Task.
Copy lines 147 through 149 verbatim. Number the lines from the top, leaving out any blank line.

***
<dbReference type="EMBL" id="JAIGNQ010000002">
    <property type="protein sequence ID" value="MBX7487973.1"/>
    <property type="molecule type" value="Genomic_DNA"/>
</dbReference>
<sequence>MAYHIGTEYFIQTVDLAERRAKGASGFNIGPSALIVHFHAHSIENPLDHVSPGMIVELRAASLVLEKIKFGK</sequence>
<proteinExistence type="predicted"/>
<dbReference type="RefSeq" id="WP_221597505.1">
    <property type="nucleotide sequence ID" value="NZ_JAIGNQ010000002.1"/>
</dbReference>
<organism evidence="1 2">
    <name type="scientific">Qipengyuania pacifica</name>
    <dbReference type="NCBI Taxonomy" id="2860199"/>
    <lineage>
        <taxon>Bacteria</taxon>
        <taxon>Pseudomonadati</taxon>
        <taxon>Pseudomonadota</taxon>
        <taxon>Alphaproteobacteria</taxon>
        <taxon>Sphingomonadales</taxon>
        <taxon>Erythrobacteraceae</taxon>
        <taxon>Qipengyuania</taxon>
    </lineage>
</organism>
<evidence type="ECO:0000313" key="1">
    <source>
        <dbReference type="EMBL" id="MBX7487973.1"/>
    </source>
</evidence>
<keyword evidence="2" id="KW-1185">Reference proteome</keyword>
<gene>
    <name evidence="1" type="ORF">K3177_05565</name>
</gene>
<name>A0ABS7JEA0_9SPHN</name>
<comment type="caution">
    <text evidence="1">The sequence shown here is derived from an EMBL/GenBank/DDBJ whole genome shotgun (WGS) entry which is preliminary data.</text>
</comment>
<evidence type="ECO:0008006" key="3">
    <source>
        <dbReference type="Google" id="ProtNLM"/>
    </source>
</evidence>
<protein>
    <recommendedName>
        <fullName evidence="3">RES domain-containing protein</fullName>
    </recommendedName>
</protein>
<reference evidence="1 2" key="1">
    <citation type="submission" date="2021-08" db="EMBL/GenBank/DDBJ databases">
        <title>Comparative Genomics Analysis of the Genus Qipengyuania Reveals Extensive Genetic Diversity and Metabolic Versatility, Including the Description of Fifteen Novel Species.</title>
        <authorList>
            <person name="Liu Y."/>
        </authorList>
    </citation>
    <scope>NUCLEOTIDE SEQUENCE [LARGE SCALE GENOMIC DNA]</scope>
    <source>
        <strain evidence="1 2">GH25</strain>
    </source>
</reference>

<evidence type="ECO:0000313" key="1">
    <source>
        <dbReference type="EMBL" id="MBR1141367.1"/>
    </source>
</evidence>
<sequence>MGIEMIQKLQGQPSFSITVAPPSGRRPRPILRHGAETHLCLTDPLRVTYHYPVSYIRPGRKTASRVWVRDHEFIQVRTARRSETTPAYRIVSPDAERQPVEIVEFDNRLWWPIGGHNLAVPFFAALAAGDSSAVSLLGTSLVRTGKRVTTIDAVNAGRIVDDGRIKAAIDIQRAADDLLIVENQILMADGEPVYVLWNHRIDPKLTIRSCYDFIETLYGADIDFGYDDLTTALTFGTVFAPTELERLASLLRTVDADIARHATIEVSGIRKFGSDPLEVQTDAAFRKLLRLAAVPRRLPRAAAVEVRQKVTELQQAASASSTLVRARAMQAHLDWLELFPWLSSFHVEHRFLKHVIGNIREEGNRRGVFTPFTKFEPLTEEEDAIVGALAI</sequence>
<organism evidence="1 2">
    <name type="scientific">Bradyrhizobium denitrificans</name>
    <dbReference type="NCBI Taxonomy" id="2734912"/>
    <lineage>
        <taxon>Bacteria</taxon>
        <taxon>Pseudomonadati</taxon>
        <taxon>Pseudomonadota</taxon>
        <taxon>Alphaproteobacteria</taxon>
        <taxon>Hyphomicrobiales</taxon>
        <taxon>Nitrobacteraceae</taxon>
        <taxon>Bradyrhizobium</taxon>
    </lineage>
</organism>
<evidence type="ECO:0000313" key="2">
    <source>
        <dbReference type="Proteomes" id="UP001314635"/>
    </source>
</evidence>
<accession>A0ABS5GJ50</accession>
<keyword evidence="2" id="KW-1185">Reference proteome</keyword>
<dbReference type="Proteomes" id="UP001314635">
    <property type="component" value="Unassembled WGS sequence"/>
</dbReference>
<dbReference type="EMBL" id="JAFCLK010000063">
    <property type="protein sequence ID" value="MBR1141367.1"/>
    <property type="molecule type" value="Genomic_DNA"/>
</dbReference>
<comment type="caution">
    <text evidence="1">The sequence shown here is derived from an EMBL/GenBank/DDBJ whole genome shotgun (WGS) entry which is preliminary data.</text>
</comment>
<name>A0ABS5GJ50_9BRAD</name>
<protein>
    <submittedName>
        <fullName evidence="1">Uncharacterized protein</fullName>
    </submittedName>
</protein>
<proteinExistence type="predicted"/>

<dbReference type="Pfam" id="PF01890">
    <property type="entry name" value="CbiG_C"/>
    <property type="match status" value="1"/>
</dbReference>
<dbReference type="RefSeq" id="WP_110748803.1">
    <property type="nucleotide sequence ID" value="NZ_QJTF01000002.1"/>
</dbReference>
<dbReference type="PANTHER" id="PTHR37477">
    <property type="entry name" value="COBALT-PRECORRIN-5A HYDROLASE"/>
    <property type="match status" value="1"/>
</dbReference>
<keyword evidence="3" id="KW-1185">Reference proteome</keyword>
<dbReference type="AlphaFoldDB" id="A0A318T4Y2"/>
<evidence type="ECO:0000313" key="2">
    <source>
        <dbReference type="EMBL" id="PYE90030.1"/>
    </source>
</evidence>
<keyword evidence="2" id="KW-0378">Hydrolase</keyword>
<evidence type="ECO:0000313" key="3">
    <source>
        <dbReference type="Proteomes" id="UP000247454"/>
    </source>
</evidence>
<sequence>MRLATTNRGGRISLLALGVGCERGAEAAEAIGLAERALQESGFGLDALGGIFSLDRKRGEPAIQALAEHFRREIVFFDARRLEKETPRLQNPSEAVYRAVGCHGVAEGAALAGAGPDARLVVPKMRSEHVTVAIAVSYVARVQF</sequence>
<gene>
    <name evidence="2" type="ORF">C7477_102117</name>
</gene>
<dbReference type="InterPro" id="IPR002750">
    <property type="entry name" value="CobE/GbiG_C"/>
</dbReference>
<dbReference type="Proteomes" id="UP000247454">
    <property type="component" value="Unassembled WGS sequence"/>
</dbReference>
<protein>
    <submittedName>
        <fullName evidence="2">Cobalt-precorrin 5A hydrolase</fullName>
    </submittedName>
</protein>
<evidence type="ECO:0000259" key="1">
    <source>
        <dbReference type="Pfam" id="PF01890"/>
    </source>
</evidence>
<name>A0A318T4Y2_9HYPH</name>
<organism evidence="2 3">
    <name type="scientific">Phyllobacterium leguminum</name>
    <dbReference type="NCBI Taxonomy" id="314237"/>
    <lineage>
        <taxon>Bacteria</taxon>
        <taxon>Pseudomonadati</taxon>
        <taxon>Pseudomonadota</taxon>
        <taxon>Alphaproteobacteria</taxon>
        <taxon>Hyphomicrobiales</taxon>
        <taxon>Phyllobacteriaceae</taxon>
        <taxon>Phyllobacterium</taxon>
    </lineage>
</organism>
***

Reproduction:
    <name type="scientific">Phyllobacterium leguminum</name>
    <dbReference type="NCBI Taxonomy" id="314237"/>
    <lineage>